Virginia, Embrace Shared Parenting After Divorce or Separation

Paasch: Virginia should embrace shared parenting

August 29, 2015

By Christian Paasch

As the month of August, which was declared Child Support Enforcement Month by President Ronald Reagan in 1983, winds down, I encourage the citizens of Virginia to honor Gov. Terry McAuliffe’s recent proclamation well beyond the close of this month by supporting initiatives that work in children’s best interests after divorce or separation.

Gov. McAuliffe’s charge to ensure “that the children of Virginia have the financial security and family support that they need to grow and succeed” supports the work of Virginia’s Child Support Guidelines Review Panel, and I am honored to be have been appointed to this panel.

As our state rethinks these guidelines, we should seriously consider an important first step that honors both McAuliffe’s recent charge and President Reagan’s original declaration, which reads that we “must work even harder to ensure that all American children are provided the financial support they deserve.”

This simple, first step is to embrace shared parenting — where children spend as much time as possible with each parent — following divorce or separation. Making this change in Virginia’s child custody law could significantly help alleviate child-support issues for the majority of divorced and separated families — from both financial and emotional perspectives.


If Virginia’s courts were to order shared parenting from the onset, rather than the traditional sole-custody arrangement, studies have found that child-support compliance would reach at least 94 percent, if not 97 percent.

“Determining the Impact of Joint Custody on Divorcing Families,” by Sanford Braver, an associate professor of psychology at Arizona State University, is one of many studies to show this trend. Such a high rate of compliance would certainly alleviate the administrative burden in ensuring child support is collected — and it makes sense: If a parent is allowed to see the child for whom he or she is paying support, then that parent is much more likely to continue paying, out of love and support for his or her child.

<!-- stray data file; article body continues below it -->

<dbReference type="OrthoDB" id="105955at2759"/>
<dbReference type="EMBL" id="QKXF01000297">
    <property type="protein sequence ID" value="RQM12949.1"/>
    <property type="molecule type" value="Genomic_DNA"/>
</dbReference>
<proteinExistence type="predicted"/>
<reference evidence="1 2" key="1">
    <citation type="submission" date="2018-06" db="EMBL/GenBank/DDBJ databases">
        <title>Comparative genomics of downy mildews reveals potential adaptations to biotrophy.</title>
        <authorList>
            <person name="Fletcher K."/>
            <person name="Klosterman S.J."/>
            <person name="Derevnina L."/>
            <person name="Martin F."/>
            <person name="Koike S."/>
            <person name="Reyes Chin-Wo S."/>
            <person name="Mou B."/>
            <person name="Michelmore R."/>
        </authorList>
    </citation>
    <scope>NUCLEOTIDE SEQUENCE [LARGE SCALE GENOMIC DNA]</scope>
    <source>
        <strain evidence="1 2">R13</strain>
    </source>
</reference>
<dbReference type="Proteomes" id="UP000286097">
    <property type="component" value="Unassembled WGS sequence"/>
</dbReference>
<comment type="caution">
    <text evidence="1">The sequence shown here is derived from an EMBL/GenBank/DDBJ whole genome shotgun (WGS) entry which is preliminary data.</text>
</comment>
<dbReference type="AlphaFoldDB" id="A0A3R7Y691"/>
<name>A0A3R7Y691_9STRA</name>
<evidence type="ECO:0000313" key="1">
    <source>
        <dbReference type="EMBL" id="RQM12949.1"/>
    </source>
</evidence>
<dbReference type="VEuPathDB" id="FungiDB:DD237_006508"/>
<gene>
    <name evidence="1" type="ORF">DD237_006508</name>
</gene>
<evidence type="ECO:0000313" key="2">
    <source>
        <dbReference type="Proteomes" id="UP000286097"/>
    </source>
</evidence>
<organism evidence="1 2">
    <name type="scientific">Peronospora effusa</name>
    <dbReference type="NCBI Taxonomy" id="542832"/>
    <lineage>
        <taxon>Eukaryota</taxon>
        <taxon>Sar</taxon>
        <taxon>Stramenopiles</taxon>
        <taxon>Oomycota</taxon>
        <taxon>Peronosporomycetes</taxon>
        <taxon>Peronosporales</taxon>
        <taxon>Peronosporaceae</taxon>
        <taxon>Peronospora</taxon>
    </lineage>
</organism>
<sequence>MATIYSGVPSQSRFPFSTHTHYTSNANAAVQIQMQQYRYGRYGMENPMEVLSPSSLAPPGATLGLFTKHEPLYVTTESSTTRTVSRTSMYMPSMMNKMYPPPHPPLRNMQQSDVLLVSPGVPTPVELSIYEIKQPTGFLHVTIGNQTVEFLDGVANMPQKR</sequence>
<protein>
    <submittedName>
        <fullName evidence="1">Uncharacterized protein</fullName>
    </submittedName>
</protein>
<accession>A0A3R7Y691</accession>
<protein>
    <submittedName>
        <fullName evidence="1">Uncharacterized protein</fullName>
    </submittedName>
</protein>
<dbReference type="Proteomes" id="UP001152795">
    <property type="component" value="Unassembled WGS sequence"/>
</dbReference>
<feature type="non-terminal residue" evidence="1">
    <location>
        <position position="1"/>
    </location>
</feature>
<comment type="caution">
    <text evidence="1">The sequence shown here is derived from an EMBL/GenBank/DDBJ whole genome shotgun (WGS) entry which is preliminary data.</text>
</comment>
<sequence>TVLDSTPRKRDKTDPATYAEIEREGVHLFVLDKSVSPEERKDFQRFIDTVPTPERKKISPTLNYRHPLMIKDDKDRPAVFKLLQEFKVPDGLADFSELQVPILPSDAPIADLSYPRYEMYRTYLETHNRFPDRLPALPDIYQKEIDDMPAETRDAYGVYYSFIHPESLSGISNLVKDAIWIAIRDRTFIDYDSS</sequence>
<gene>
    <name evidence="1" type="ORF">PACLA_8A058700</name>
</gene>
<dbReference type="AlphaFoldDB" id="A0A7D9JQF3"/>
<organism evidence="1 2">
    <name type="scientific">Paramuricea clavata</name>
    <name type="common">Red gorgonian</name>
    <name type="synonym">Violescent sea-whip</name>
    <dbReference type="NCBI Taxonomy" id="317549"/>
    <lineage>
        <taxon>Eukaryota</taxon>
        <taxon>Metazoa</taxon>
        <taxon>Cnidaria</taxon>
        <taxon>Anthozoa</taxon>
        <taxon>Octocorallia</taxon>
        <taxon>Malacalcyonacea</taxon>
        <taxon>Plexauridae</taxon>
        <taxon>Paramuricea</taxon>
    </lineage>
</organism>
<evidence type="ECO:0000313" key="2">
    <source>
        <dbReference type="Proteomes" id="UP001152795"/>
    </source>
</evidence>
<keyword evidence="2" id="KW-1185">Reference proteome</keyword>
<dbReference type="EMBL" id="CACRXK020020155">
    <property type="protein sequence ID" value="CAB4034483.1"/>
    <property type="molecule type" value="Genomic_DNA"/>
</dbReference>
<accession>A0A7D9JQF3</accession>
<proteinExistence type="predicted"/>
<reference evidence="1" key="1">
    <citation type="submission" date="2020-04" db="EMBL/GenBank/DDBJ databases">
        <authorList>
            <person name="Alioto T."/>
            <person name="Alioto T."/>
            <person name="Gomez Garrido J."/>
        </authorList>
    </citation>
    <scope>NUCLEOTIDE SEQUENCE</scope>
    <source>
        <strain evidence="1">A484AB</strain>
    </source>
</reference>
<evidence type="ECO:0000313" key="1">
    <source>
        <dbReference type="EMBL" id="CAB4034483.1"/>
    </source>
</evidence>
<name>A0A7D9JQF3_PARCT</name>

To put this in perspective: In Virginia, $3.1 billion was still owed by noncustodial parents in the fiscal year that ended June 30, 2013, according to Virginia’s Division of Child Support Enforcement (DCSE). Of this $3.1 billion, the DCSE collected just $657 million. Clearly, we need to find other paths to achieve our goals.

Having the Virginia General Assembly pass a rebuttable presumption of shared custody, when domestic violence is not an issue and when parents are otherwise fit, would go a long way toward increasing child support compliance and benefiting our children.


Beyond the positive impact on child support compliance, shared parenting has many other benefits to Virginia’s children and is supported by recent studies.

For instance, last year, the Association of Family and Conciliation Courts endorsed shared parenting in most cases, and another study published last year by the American Psychological Association was titled “Social Science and Parenting Plans for Young Children.”

It was endorsed by 110 child development experts throughout the world and also supported shared parenting.
Virginia obviously wants to do right by its children, especially those whose parents are no longer married or otherwise living together. Gov. McAuliffe highlights the DCSE’s “family-centered customer service approach, which promotes parental accountability so that children can obtain reliable support from their parents.”

This accountability and support from both parents is key and goes both ways: The payer has a responsibility to reliably pay, but the recipient of the child support has an equal responsibility to reliably allow the payer to see their child.

The governor also highlights the importance of supporting “fatherhood initiatives.”

Here, we need to modernize our thinking — children need both parents, so let’s support parental initiatives so parents can learn what they each bring to the table, as a team, for the benefit of their children. Because, as we know, just because two parents have ceased to be married, it does not mean they have ceased to be parents.

I am committed to doing right by not just my own, but our entire state’s, children. When the state’s Child Support Guidelines Review Panel meets next month, it will continue its work and be open to the latest research on how to best support Virginia’s children.

There is a responsible way to implement shared child custody in our state and improve child-support collection processes at the same time. We can do this — we just have to want to do it.


Christian Paasch chairs the National Parents Organization of Virginia and has been appointed by Gov. Terry McAuliffe to Virginia’s Child Support Guidelines Review Panel. To learn more, go to




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